Sen. Scott Brown (R-Mass.) is in good shape to win another special election if Sen. John KerryJohn Forbes KerryLobbying world Kerry: Trump not pursuing 'smart' or 'clever' plan on North Korea Tillerson will not send high-ranking delegation to India with Ivanka Trump: report MORE (D-Mass.) leaves the Senate to take over at the State Department, according to a poll released Thursday.


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Forty-seven percent of the registered Massachusetts voters surveyed would vote for Brown, while 39 percent would vote for a generic Democratic challenger, according to the WBUR poll.


The outgoing Sen. Brown, a popular centrist Republican, won his Senate seat in a special election to replace the late Sen. Edward Kennedy (D) but lost his reelection bid in November to Sen.-elect Elizabeth WarrenElizabeth Ann WarrenOvernight Regulation: Net neutrality supporters predict tough court battle | Watchdog to investigate EPA chief's meeting with industry group | Ex-Volkswagen exec gets 7 years for emissions cheating Overnight Tech: Net neutrality supporters predict tough court fight | Warren backs bid to block AT&T, Time Warner merger | NC county refuses to pay ransom to hackers Avalanche of Democratic senators say Franken should resign MORE (D). 

Kerry is considered the most likely candidate to succeed Hillary ClintonHillary Diane Rodham ClintonGrassley blasts Democrats over unwillingness to probe Clinton GOP lawmakers cite new allegations of political bias in FBI Top intel Dem: Trump Jr. refused to answer questions about Trump Tower discussions with father MORE as secretary of State, and Brown is well-positioned to fill his empty seat.

But the competition in the race would likely be fierce, with Democratic Reps. Edward MarkeyEdward (Ed) John MarkeyNet neutrality supporters predict tough court battle over FCC's repeal plan Avalanche of Democratic senators say Franken should resign Driverless car bill hits Senate speed bump MORE, Mike Capuano and Stephen Lynch reportedly interested.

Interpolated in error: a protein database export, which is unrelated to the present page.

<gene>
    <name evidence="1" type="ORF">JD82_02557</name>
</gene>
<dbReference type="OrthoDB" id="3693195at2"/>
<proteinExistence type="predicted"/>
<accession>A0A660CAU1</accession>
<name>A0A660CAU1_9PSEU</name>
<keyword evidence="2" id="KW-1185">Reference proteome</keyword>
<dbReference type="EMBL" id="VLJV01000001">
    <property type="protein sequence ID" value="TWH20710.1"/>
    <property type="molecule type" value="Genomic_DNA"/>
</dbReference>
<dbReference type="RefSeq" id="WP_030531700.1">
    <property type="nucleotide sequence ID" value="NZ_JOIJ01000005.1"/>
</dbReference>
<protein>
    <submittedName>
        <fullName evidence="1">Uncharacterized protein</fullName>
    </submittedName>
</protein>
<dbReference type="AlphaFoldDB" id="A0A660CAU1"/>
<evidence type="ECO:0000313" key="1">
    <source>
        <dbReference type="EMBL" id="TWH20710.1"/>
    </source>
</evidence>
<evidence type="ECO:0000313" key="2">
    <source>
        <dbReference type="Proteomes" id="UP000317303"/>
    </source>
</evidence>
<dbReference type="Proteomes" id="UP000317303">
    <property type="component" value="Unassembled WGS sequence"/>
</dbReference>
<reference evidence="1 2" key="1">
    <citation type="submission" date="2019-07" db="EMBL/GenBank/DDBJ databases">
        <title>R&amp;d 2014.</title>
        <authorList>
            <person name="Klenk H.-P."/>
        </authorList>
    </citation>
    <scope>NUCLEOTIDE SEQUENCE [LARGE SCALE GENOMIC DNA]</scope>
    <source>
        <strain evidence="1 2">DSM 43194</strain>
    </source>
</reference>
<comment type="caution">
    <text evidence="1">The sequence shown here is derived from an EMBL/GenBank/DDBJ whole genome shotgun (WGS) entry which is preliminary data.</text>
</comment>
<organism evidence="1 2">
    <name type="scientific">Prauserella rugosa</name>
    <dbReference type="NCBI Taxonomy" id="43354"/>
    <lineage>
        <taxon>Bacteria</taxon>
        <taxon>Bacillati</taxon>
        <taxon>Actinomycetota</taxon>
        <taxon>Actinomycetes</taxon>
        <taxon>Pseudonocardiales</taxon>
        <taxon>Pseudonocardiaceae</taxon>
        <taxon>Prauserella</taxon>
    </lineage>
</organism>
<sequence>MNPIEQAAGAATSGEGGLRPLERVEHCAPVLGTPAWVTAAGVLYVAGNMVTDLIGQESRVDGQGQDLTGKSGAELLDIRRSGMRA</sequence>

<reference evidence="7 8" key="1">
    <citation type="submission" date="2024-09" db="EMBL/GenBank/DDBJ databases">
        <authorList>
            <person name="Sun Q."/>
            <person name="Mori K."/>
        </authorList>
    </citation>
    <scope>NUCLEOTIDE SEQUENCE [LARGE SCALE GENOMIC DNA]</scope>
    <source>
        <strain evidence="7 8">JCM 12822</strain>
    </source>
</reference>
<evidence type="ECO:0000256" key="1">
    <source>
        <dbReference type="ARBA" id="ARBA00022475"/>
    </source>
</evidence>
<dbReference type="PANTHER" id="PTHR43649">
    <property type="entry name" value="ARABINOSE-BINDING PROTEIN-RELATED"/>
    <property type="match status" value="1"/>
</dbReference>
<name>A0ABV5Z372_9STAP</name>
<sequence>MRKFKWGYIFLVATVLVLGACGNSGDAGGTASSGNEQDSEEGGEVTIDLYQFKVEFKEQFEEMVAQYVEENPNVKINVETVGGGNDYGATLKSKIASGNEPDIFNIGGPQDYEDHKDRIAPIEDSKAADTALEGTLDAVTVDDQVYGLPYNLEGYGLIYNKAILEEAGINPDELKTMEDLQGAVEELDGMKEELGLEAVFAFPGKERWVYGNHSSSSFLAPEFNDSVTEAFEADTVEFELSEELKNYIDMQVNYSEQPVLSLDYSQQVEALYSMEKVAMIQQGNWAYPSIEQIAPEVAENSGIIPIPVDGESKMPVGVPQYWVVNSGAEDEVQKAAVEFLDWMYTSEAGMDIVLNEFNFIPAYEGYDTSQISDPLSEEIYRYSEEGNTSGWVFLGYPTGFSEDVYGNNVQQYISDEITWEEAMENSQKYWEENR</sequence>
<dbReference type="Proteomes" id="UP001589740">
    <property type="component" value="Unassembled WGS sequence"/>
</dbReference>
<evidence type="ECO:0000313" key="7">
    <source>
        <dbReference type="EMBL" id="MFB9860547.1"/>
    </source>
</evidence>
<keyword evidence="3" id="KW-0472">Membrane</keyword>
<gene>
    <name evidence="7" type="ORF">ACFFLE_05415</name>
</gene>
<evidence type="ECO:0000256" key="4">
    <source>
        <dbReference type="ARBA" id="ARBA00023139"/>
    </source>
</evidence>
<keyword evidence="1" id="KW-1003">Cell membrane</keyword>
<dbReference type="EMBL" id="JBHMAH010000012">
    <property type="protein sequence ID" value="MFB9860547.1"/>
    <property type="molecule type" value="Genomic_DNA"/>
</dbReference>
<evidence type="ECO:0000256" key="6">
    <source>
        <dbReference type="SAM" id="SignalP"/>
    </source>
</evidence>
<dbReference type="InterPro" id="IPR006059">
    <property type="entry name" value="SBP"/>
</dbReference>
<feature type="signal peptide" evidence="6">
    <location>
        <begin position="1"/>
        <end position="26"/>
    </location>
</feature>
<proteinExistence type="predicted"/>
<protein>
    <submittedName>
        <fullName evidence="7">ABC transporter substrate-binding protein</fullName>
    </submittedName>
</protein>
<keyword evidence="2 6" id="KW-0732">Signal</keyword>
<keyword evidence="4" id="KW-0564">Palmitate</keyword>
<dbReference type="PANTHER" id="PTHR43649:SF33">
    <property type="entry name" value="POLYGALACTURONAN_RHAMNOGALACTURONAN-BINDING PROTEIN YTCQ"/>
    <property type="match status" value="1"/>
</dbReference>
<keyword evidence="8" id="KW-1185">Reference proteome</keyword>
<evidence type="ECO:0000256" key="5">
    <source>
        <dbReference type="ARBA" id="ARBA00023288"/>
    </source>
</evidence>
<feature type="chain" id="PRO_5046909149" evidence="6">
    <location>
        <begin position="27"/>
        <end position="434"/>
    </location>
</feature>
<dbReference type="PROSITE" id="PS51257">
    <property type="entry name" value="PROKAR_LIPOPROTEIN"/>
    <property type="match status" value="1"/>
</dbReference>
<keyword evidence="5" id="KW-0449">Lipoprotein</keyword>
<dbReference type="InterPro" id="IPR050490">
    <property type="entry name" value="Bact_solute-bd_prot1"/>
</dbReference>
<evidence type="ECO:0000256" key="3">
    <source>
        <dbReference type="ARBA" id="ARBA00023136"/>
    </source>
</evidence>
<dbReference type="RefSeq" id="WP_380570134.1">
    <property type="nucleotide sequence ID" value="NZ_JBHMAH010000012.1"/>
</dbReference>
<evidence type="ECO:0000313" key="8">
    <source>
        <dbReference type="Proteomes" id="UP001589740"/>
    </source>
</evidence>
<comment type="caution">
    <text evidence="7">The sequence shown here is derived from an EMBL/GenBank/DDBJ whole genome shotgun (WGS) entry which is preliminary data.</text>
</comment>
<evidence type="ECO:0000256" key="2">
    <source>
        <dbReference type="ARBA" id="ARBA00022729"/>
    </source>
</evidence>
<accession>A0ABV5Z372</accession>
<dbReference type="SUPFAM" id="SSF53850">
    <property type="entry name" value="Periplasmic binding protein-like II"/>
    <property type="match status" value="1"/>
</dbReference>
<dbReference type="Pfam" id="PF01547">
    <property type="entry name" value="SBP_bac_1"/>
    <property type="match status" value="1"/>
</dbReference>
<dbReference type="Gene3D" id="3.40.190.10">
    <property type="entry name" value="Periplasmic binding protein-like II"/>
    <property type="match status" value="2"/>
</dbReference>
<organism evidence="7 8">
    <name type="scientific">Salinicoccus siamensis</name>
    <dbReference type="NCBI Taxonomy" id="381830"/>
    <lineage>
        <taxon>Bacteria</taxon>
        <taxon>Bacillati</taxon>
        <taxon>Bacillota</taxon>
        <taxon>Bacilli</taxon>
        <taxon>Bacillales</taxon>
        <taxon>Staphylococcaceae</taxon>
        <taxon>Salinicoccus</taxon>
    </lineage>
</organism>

Brown beat all three by between 17 and 19 points in hypothetical match-ups, according to the poll. 

He led Capuano by 47 percent to 28, Markey by 48 percent to 30, Lynch by 51 percent to 24, and former Rep. Marty Meehan by 49 percent to 30.

Edward Kennedy Jr., the son of the late senator, and actor-director Ben Affleck have also been named as possibilities to run as Democratic candidates, but were not included in the poll. 

Despite losing his bid against Warren, Brown is still highly popular in his state, with 58 percent of those polled holding a favorable view of him and just 28 percent viewing him unfavorably.

A special election to replace Kerry would be held in Massachusetts in the late spring or early summer, and the empty Senate seat would be filled until then by the Democratic governor's appointee. 

The WBUR poll, conducted by the MassINC Polling Group over two days earlier this week, surveyed 500 registered voters in the state, the majority self-identifying as independent voters, and had a margin of error of plus or minus 4 percent.